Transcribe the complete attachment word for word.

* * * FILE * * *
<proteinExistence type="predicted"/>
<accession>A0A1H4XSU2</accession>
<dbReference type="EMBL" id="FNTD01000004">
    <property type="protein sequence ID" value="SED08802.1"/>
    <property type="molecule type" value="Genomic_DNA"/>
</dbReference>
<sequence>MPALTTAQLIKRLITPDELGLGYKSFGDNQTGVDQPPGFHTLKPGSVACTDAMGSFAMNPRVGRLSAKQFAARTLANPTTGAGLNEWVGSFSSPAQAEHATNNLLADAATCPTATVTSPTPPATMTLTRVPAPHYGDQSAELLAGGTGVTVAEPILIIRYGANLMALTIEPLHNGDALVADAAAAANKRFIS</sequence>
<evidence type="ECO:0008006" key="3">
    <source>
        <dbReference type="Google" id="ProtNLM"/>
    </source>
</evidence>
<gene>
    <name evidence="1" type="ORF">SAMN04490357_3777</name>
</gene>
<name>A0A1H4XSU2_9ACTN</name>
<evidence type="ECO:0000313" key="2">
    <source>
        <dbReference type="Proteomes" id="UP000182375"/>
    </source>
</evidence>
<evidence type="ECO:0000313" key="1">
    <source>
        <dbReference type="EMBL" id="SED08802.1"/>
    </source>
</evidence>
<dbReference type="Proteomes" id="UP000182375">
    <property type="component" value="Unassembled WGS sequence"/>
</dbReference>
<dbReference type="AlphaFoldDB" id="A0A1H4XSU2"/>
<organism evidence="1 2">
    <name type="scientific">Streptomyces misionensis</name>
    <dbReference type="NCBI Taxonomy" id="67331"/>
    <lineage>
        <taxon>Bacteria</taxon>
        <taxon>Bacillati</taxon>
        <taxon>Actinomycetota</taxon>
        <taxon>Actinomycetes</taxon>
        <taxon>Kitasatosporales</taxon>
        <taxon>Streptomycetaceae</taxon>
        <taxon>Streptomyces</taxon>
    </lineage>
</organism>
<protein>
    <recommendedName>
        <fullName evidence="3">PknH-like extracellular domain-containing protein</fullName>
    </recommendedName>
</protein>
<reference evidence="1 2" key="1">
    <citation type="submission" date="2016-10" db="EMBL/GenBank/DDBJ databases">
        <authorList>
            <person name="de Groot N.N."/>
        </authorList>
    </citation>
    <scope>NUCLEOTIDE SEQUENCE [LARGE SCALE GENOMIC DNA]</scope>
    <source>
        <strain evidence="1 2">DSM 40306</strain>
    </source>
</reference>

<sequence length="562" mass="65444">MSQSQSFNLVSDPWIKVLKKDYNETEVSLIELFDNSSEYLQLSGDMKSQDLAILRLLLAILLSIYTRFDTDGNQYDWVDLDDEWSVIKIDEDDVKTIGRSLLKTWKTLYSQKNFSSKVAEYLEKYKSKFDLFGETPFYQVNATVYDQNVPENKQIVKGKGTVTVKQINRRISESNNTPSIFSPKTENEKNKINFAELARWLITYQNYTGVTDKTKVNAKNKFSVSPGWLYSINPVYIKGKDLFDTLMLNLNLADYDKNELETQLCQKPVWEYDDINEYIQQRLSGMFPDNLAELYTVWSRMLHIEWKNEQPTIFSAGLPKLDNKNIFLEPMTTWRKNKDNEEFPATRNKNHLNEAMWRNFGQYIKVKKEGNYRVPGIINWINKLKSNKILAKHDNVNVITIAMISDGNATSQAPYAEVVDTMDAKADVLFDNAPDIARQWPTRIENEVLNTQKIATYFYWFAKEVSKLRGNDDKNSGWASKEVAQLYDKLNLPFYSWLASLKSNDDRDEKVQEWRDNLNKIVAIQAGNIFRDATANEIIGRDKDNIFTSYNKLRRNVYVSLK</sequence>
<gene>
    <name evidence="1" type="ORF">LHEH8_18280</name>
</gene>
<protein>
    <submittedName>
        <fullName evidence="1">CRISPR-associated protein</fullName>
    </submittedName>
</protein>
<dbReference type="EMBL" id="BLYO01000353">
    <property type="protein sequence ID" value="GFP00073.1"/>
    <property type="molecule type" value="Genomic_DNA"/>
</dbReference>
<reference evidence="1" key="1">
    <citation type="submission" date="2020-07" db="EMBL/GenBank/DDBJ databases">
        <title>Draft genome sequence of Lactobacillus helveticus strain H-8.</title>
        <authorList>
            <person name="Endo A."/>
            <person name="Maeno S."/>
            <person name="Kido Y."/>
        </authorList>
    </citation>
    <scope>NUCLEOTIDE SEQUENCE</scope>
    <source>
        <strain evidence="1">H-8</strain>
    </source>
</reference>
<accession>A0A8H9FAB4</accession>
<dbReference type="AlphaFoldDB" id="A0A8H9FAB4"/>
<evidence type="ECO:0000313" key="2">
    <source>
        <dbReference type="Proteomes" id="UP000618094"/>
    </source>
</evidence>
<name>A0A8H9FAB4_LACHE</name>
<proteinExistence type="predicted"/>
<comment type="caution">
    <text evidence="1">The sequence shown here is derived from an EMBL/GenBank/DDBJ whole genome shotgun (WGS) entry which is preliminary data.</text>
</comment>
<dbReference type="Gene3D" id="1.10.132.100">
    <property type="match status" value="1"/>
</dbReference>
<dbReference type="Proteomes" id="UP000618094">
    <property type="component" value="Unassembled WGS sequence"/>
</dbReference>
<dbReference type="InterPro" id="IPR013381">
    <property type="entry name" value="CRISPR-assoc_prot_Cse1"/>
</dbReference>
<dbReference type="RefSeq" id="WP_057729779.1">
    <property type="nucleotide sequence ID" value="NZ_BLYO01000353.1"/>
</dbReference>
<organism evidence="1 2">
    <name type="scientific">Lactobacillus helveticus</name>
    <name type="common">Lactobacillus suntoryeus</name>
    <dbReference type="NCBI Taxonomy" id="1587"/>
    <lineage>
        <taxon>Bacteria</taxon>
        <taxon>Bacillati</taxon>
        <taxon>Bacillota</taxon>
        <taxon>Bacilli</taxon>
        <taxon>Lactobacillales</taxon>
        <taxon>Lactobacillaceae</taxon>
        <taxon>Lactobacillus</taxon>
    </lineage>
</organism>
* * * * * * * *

<proteinExistence type="predicted"/>
<accession>A0A1H4XSU2</accession>
<dbReference type="EMBL" id="FNTD01000004">
    <property type="protein sequence ID" value="SED08802.1"/>
    <property type="molecule type" value="Genomic_DNA"/>
</dbReference>
<sequence>MPALTTAQLIKRLITPDELGLGYKSFGDNQTGVDQPPGFHTLKPGSVACTDAMGSFAMNPRVGRLSAKQFAARTLANPTTGAGLNEWVGSFSSPAQAEHATNNLLADAATCPTATVTSPTPPATMTLTRVPAPHYGDQSAELLAGGTGVTVAEPILIIRYGANLMALTIEPLHNGDALVADAAAAANKRFIS</sequence>
<evidence type="ECO:0008006" key="3">
    <source>
        <dbReference type="Google" id="ProtNLM"/>
    </source>
</evidence>
<gene>
    <name evidence="1" type="ORF">SAMN04490357_3777</name>
</gene>
<name>A0A1H4XSU2_9ACTN</name>
<evidence type="ECO:0000313" key="2">
    <source>
        <dbReference type="Proteomes" id="UP000182375"/>
    </source>
</evidence>
<evidence type="ECO:0000313" key="1">
    <source>
        <dbReference type="EMBL" id="SED08802.1"/>
    </source>
</evidence>
<dbReference type="Proteomes" id="UP000182375">
    <property type="component" value="Unassembled WGS sequence"/>
</dbReference>
<dbReference type="AlphaFoldDB" id="A0A1H4XSU2"/>
<organism evidence="1 2">
    <name type="scientific">Streptomyces misionensis</name>
    <dbReference type="NCBI Taxonomy" id="67331"/>
    <lineage>
        <taxon>Bacteria</taxon>
        <taxon>Bacillati</taxon>
        <taxon>Actinomycetota</taxon>
        <taxon>Actinomycetes</taxon>
        <taxon>Kitasatosporales</taxon>
        <taxon>Streptomycetaceae</taxon>
        <taxon>Streptomyces</taxon>
    </lineage>
</organism>
<protein>
    <recommendedName>
        <fullName evidence="3">PknH-like extracellular domain-containing protein</fullName>
    </recommendedName>
</protein>
<reference evidence="1 2" key="1">
    <citation type="submission" date="2016-10" db="EMBL/GenBank/DDBJ databases">
        <authorList>
            <person name="de Groot N.N."/>
        </authorList>
    </citation>
    <scope>NUCLEOTIDE SEQUENCE [LARGE SCALE GENOMIC DNA]</scope>
    <source>
        <strain evidence="1 2">DSM 40306</strain>
    </source>
</reference>

<sequence length="562" mass="65444">MSQSQSFNLVSDPWIKVLKKDYNETEVSLIELFDNSSEYLQLSGDMKSQDLAILRLLLAILLSIYTRFDTDGNQYDWVDLDDEWSVIKIDEDDVKTIGRSLLKTWKTLYSQKNFSSKVAEYLEKYKSKFDLFGETPFYQVNATVYDQNVPENKQIVKGKGTVTVKQINRRISESNNTPSIFSPKTENEKNKINFAELARWLITYQNYTGVTDKTKVNAKNKFSVSPGWLYSINPVYIKGKDLFDTLMLNLNLADYDKNELETQLCQKPVWEYDDINEYIQQRLSGMFPDNLAELYTVWSRMLHIEWKNEQPTIFSAGLPKLDNKNIFLEPMTTWRKNKDNEEFPATRNKNHLNEAMWRNFGQYIKVKKEGNYRVPGIINWINKLKSNKILAKHDNVNVITIAMISDGNATSQAPYAEVVDTMDAKADVLFDNAPDIARQWPTRIENEVLNTQKIATYFYWFAKEVSKLRGNDDKNSGWASKEVAQLYDKLNLPFYSWLASLKSNDDRDEKVQEWRDNLNKIVAIQAGNIFRDATANEIIGRDKDNIFTSYNKLRRNVYVSLK</sequence>
<gene>
    <name evidence="1" type="ORF">LHEH8_18280</name>
</gene>
<protein>
    <submittedName>
        <fullName evidence="1">CRISPR-associated protein</fullName>
    </submittedName>
</protein>
<dbReference type="EMBL" id="BLYO01000353">
    <property type="protein sequence ID" value="GFP00073.1"/>
    <property type="molecule type" value="Genomic_DNA"/>
</dbReference>
<reference evidence="1" key="1">
    <citation type="submission" date="2020-07" db="EMBL/GenBank/DDBJ databases">
        <title>Draft genome sequence of Lactobacillus helveticus strain H-8.</title>
        <authorList>
            <person name="Endo A."/>
            <person name="Maeno S."/>
            <person name="Kido Y."/>
        </authorList>
    </citation>
    <scope>NUCLEOTIDE SEQUENCE</scope>
    <source>
        <strain evidence="1">H-8</strain>
    </source>
</reference>
<accession>A0A8H9FAB4</accession>
<dbReference type="AlphaFoldDB" id="A0A8H9FAB4"/>
<evidence type="ECO:0000313" key="2">
    <source>
        <dbReference type="Proteomes" id="UP000618094"/>
    </source>
</evidence>
<name>A0A8H9FAB4_LACHE</name>
<proteinExistence type="predicted"/>
<comment type="caution">
    <text evidence="1">The sequence shown here is derived from an EMBL/GenBank/DDBJ whole genome shotgun (WGS) entry which is preliminary data.</text>
</comment>
<dbReference type="Gene3D" id="1.10.132.100">
    <property type="match status" value="1"/>
</dbReference>
<dbReference type="Proteomes" id="UP000618094">
    <property type="component" value="Unassembled WGS sequence"/>
</dbReference>
<dbReference type="InterPro" id="IPR013381">
    <property type="entry name" value="CRISPR-assoc_prot_Cse1"/>
</dbReference>
<dbReference type="RefSeq" id="WP_057729779.1">
    <property type="nucleotide sequence ID" value="NZ_BLYO01000353.1"/>
</dbReference>
<organism evidence="1 2">
    <name type="scientific">Lactobacillus helveticus</name>
    <name type="common">Lactobacillus suntoryeus</name>
    <dbReference type="NCBI Taxonomy" id="1587"/>
    <lineage>
        <taxon>Bacteria</taxon>
        <taxon>Bacillati</taxon>
        <taxon>Bacillota</taxon>
        <taxon>Bacilli</taxon>
        <taxon>Lactobacillales</taxon>
        <taxon>Lactobacillaceae</taxon>
        <taxon>Lactobacillus</taxon>
    </lineage>
</organism>